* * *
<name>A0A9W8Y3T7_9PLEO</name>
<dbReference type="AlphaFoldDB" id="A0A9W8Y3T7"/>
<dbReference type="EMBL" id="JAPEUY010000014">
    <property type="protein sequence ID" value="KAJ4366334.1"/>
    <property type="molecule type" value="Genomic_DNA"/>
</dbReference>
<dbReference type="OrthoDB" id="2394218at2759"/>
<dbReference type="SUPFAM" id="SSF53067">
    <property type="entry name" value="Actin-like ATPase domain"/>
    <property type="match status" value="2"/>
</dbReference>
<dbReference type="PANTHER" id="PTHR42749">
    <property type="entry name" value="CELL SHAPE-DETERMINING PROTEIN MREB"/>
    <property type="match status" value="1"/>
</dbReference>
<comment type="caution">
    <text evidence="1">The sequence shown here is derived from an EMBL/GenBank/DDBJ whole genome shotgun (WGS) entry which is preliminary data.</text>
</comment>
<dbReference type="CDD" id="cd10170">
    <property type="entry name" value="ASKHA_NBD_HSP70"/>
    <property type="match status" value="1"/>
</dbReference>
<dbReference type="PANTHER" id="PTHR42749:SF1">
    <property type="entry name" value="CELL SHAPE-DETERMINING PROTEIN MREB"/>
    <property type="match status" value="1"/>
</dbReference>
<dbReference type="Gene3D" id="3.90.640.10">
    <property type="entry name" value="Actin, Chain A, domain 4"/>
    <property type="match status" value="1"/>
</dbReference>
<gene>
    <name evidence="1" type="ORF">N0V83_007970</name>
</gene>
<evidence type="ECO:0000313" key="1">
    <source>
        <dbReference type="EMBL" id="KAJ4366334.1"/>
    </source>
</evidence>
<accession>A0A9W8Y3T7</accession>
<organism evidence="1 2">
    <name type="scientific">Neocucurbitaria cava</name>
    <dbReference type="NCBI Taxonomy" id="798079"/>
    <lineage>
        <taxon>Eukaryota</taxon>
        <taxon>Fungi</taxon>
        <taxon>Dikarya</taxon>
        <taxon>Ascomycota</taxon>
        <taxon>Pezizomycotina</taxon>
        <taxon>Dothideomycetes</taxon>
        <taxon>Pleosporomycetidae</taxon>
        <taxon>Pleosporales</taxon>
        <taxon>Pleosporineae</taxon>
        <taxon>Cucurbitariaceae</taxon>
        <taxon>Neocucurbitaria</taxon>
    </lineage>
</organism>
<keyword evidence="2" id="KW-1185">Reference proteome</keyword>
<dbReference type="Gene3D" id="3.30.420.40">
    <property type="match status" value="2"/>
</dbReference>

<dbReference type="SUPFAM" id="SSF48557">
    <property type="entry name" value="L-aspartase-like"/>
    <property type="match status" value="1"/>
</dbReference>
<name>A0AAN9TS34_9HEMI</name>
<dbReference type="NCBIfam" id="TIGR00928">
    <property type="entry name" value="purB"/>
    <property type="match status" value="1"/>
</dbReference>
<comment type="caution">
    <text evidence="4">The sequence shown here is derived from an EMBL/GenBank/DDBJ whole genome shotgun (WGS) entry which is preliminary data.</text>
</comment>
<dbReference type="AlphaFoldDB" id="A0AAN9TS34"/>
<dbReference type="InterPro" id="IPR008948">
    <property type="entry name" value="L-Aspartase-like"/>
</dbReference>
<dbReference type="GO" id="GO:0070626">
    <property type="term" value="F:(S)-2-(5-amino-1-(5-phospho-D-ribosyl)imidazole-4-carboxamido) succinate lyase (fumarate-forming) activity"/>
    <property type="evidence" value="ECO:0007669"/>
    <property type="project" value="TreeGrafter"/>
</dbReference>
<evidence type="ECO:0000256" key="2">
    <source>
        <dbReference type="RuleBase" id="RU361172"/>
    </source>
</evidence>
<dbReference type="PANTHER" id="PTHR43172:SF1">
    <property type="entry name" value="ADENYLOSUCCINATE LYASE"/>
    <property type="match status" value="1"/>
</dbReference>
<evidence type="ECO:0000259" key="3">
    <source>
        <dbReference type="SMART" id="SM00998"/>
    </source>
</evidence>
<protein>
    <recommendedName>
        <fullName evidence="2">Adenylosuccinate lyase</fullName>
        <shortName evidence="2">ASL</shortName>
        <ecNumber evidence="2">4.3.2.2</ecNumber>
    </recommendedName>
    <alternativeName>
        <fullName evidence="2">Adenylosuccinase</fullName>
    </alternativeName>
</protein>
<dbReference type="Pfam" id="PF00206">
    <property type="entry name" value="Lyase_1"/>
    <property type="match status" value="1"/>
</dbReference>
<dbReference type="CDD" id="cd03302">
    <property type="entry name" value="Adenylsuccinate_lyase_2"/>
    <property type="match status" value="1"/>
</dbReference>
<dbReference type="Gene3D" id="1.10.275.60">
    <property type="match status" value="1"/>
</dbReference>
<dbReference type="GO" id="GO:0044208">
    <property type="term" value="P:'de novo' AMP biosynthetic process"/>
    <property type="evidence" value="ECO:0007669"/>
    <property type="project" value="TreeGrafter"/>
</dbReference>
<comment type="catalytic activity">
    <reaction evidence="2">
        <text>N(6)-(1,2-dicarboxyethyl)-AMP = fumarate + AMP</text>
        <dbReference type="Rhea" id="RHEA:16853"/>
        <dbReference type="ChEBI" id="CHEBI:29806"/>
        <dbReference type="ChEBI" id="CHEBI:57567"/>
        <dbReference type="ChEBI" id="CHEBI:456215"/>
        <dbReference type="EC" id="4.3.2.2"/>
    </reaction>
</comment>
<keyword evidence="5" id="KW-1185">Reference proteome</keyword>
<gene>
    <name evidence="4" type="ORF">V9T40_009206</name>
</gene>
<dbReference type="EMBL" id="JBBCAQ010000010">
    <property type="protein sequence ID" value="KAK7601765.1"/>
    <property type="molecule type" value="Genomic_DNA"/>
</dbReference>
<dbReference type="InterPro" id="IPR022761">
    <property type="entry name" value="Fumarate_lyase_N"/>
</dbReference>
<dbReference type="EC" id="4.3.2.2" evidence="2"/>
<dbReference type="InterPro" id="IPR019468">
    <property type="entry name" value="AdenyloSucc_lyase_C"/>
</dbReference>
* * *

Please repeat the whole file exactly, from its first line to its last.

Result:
<name>A0A9W8Y3T7_9PLEO</name>
<dbReference type="AlphaFoldDB" id="A0A9W8Y3T7"/>
<dbReference type="EMBL" id="JAPEUY010000014">
    <property type="protein sequence ID" value="KAJ4366334.1"/>
    <property type="molecule type" value="Genomic_DNA"/>
</dbReference>
<dbReference type="OrthoDB" id="2394218at2759"/>
<dbReference type="SUPFAM" id="SSF53067">
    <property type="entry name" value="Actin-like ATPase domain"/>
    <property type="match status" value="2"/>
</dbReference>
<dbReference type="PANTHER" id="PTHR42749">
    <property type="entry name" value="CELL SHAPE-DETERMINING PROTEIN MREB"/>
    <property type="match status" value="1"/>
</dbReference>
<comment type="caution">
    <text evidence="1">The sequence shown here is derived from an EMBL/GenBank/DDBJ whole genome shotgun (WGS) entry which is preliminary data.</text>
</comment>
<dbReference type="CDD" id="cd10170">
    <property type="entry name" value="ASKHA_NBD_HSP70"/>
    <property type="match status" value="1"/>
</dbReference>
<dbReference type="PANTHER" id="PTHR42749:SF1">
    <property type="entry name" value="CELL SHAPE-DETERMINING PROTEIN MREB"/>
    <property type="match status" value="1"/>
</dbReference>
<dbReference type="Gene3D" id="3.90.640.10">
    <property type="entry name" value="Actin, Chain A, domain 4"/>
    <property type="match status" value="1"/>
</dbReference>
<gene>
    <name evidence="1" type="ORF">N0V83_007970</name>
</gene>
<evidence type="ECO:0000313" key="1">
    <source>
        <dbReference type="EMBL" id="KAJ4366334.1"/>
    </source>
</evidence>
<accession>A0A9W8Y3T7</accession>
<organism evidence="1 2">
    <name type="scientific">Neocucurbitaria cava</name>
    <dbReference type="NCBI Taxonomy" id="798079"/>
    <lineage>
        <taxon>Eukaryota</taxon>
        <taxon>Fungi</taxon>
        <taxon>Dikarya</taxon>
        <taxon>Ascomycota</taxon>
        <taxon>Pezizomycotina</taxon>
        <taxon>Dothideomycetes</taxon>
        <taxon>Pleosporomycetidae</taxon>
        <taxon>Pleosporales</taxon>
        <taxon>Pleosporineae</taxon>
        <taxon>Cucurbitariaceae</taxon>
        <taxon>Neocucurbitaria</taxon>
    </lineage>
</organism>
<keyword evidence="2" id="KW-1185">Reference proteome</keyword>
<dbReference type="Gene3D" id="3.30.420.40">
    <property type="match status" value="2"/>
</dbReference>

<dbReference type="SUPFAM" id="SSF48557">
    <property type="entry name" value="L-aspartase-like"/>
    <property type="match status" value="1"/>
</dbReference>
<name>A0AAN9TS34_9HEMI</name>
<dbReference type="NCBIfam" id="TIGR00928">
    <property type="entry name" value="purB"/>
    <property type="match status" value="1"/>
</dbReference>
<comment type="caution">
    <text evidence="4">The sequence shown here is derived from an EMBL/GenBank/DDBJ whole genome shotgun (WGS) entry which is preliminary data.</text>
</comment>
<dbReference type="AlphaFoldDB" id="A0AAN9TS34"/>
<dbReference type="InterPro" id="IPR008948">
    <property type="entry name" value="L-Aspartase-like"/>
</dbReference>
<dbReference type="GO" id="GO:0070626">
    <property type="term" value="F:(S)-2-(5-amino-1-(5-phospho-D-ribosyl)imidazole-4-carboxamido) succinate lyase (fumarate-forming) activity"/>
    <property type="evidence" value="ECO:0007669"/>
    <property type="project" value="TreeGrafter"/>
</dbReference>
<evidence type="ECO:0000256" key="2">
    <source>
        <dbReference type="RuleBase" id="RU361172"/>
    </source>
</evidence>
<dbReference type="PANTHER" id="PTHR43172:SF1">
    <property type="entry name" value="ADENYLOSUCCINATE LYASE"/>
    <property type="match status" value="1"/>
</dbReference>
<evidence type="ECO:0000259" key="3">
    <source>
        <dbReference type="SMART" id="SM00998"/>
    </source>
</evidence>
<protein>
    <recommendedName>
        <fullName evidence="2">Adenylosuccinate lyase</fullName>
        <shortName evidence="2">ASL</shortName>
        <ecNumber evidence="2">4.3.2.2</ecNumber>
    </recommendedName>
    <alternativeName>
        <fullName evidence="2">Adenylosuccinase</fullName>
    </alternativeName>
</protein>
<dbReference type="Pfam" id="PF00206">
    <property type="entry name" value="Lyase_1"/>
    <property type="match status" value="1"/>
</dbReference>
<dbReference type="CDD" id="cd03302">
    <property type="entry name" value="Adenylsuccinate_lyase_2"/>
    <property type="match status" value="1"/>
</dbReference>
<dbReference type="Gene3D" id="1.10.275.60">
    <property type="match status" value="1"/>
</dbReference>
<dbReference type="GO" id="GO:0044208">
    <property type="term" value="P:'de novo' AMP biosynthetic process"/>
    <property type="evidence" value="ECO:0007669"/>
    <property type="project" value="TreeGrafter"/>
</dbReference>
<comment type="catalytic activity">
    <reaction evidence="2">
        <text>N(6)-(1,2-dicarboxyethyl)-AMP = fumarate + AMP</text>
        <dbReference type="Rhea" id="RHEA:16853"/>
        <dbReference type="ChEBI" id="CHEBI:29806"/>
        <dbReference type="ChEBI" id="CHEBI:57567"/>
        <dbReference type="ChEBI" id="CHEBI:456215"/>
        <dbReference type="EC" id="4.3.2.2"/>
    </reaction>
</comment>
<keyword evidence="5" id="KW-1185">Reference proteome</keyword>
<gene>
    <name evidence="4" type="ORF">V9T40_009206</name>
</gene>
<dbReference type="EMBL" id="JBBCAQ010000010">
    <property type="protein sequence ID" value="KAK7601765.1"/>
    <property type="molecule type" value="Genomic_DNA"/>
</dbReference>
<dbReference type="InterPro" id="IPR022761">
    <property type="entry name" value="Fumarate_lyase_N"/>
</dbReference>
<dbReference type="EC" id="4.3.2.2" evidence="2"/>
<dbReference type="InterPro" id="IPR019468">
    <property type="entry name" value="AdenyloSucc_lyase_C"/>
</dbReference>